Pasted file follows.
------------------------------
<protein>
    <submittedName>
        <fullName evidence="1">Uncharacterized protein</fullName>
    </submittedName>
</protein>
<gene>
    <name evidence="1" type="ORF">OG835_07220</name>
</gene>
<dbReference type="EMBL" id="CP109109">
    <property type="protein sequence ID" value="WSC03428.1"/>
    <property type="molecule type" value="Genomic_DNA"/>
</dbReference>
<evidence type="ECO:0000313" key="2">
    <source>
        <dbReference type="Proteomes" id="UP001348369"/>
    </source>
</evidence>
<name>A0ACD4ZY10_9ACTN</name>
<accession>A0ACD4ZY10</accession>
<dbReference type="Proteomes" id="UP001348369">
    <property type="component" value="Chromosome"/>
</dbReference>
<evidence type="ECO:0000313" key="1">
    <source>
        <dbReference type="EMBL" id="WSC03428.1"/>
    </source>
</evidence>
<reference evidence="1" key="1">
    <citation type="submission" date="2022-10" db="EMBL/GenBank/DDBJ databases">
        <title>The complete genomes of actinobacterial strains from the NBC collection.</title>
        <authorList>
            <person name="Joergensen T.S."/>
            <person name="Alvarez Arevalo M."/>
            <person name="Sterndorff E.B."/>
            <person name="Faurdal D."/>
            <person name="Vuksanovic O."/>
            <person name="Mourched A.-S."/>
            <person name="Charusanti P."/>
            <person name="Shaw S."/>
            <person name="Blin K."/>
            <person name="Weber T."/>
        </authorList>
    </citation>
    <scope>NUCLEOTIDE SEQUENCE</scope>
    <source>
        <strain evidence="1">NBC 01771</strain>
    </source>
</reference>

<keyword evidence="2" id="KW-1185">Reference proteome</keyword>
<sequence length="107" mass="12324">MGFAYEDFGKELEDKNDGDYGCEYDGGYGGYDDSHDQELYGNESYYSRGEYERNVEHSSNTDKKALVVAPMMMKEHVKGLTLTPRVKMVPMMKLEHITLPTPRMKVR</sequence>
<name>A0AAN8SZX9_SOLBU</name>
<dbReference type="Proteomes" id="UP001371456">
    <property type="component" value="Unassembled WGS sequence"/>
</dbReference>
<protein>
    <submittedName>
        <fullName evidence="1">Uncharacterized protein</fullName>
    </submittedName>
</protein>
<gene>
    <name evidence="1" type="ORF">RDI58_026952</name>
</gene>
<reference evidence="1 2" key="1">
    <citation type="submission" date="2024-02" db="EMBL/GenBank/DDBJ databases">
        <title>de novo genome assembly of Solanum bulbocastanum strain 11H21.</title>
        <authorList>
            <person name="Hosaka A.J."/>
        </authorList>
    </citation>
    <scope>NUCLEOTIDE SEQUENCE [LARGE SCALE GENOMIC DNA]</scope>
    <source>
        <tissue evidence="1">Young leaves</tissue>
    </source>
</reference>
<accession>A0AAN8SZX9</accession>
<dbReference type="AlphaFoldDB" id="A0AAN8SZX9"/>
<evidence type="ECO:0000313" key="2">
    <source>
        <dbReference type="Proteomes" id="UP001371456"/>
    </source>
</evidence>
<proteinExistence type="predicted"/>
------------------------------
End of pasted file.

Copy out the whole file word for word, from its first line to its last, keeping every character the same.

<protein>
    <submittedName>
        <fullName evidence="1">Uncharacterized protein</fullName>
    </submittedName>
</protein>
<gene>
    <name evidence="1" type="ORF">OG835_07220</name>
</gene>
<dbReference type="EMBL" id="CP109109">
    <property type="protein sequence ID" value="WSC03428.1"/>
    <property type="molecule type" value="Genomic_DNA"/>
</dbReference>
<evidence type="ECO:0000313" key="2">
    <source>
        <dbReference type="Proteomes" id="UP001348369"/>
    </source>
</evidence>
<name>A0ACD4ZY10_9ACTN</name>
<accession>A0ACD4ZY10</accession>
<dbReference type="Proteomes" id="UP001348369">
    <property type="component" value="Chromosome"/>
</dbReference>
<evidence type="ECO:0000313" key="1">
    <source>
        <dbReference type="EMBL" id="WSC03428.1"/>
    </source>
</evidence>
<reference evidence="1" key="1">
    <citation type="submission" date="2022-10" db="EMBL/GenBank/DDBJ databases">
        <title>The complete genomes of actinobacterial strains from the NBC collection.</title>
        <authorList>
            <person name="Joergensen T.S."/>
            <person name="Alvarez Arevalo M."/>
            <person name="Sterndorff E.B."/>
            <person name="Faurdal D."/>
            <person name="Vuksanovic O."/>
            <person name="Mourched A.-S."/>
            <person name="Charusanti P."/>
            <person name="Shaw S."/>
            <person name="Blin K."/>
            <person name="Weber T."/>
        </authorList>
    </citation>
    <scope>NUCLEOTIDE SEQUENCE</scope>
    <source>
        <strain evidence="1">NBC 01771</strain>
    </source>
</reference>

<keyword evidence="2" id="KW-1185">Reference proteome</keyword>
<sequence length="107" mass="12324">MGFAYEDFGKELEDKNDGDYGCEYDGGYGGYDDSHDQELYGNESYYSRGEYERNVEHSSNTDKKALVVAPMMMKEHVKGLTLTPRVKMVPMMKLEHITLPTPRMKVR</sequence>
<name>A0AAN8SZX9_SOLBU</name>
<dbReference type="Proteomes" id="UP001371456">
    <property type="component" value="Unassembled WGS sequence"/>
</dbReference>
<protein>
    <submittedName>
        <fullName evidence="1">Uncharacterized protein</fullName>
    </submittedName>
</protein>
<gene>
    <name evidence="1" type="ORF">RDI58_026952</name>
</gene>
<reference evidence="1 2" key="1">
    <citation type="submission" date="2024-02" db="EMBL/GenBank/DDBJ databases">
        <title>de novo genome assembly of Solanum bulbocastanum strain 11H21.</title>
        <authorList>
            <person name="Hosaka A.J."/>
        </authorList>
    </citation>
    <scope>NUCLEOTIDE SEQUENCE [LARGE SCALE GENOMIC DNA]</scope>
    <source>
        <tissue evidence="1">Young leaves</tissue>
    </source>
</reference>
<accession>A0AAN8SZX9</accession>
<dbReference type="AlphaFoldDB" id="A0AAN8SZX9"/>
<evidence type="ECO:0000313" key="2">
    <source>
        <dbReference type="Proteomes" id="UP001371456"/>
    </source>
</evidence>
<proteinExistence type="predicted"/>